Saturday, September 24, 2016

Keeping time with The Ceresota Method

I was chatting with Vince last week and he was telling me about E. L. Moore's dot method of recording how much time it took to build a project. I must admit I had completely forgotten about it, but with embarrassment as my motivation, I dug through my files to find it. I got lucky and found it rather quickly in Mr. Moore's Ceresota Flour Mill that appeared in the November 1977 issue of Model Railroader
[E. L. Moore noted on the Ceresota manuscript the cost of materials. Total cost in '75 = $2.85 US, which is about $11.15 US today*]

I was also fortunate in that there was a snapshot sized picture of the model in E. L. Moore's photo collection as well as a copy of the manuscript in the files. According to the manuscript, this is The Ceresota Method,

I guess I have a rather unorthodox way of keeping a record of time. I sit in my easy chair, pull up my TV work tray and play around a while. For an hour's work I put a dot on the calendar for that date (for half an hour, half a dot!), and for what seems like three hours, a blot. After that I hoist my feet up on a stool and pick up a book and call it a day. Union rules. When I've finished I count up the dots and blots, add a few for good measure and that's that.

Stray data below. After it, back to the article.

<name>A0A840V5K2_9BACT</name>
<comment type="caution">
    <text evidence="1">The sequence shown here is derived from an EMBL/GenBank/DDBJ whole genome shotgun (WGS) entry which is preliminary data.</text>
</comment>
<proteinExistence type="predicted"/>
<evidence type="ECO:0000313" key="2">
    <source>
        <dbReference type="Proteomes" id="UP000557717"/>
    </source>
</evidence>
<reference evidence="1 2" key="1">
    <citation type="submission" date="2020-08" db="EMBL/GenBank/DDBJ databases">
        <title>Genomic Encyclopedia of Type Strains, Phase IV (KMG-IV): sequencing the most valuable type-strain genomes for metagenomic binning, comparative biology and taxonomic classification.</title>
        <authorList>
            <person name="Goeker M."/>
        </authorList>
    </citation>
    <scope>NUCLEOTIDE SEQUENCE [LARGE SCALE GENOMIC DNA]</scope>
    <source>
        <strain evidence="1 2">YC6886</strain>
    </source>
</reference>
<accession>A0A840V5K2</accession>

I'll contact the National Institute of Standards and Technology.


* According to the cover letter to Russ Larson that accompanied the manuscript, a trip to the hospital to fix his knee cost far more than the model,

Coincidence: just finished reading Emergency Room by a hospital intern . . . now I know what the inside of an emergency room is like. Book only cost a buck, but a peek at the room cost me sixty bucks the hospital says. Out walking, sans glasses, sidewalk veered but I didn't. Nothing serious; a few stitches on the knee and a few minor abrasions. Main discomfort is brace that keeps from bending knee and pulling out stitches. Just try putting on your pants or a sock over a straight peg leg.

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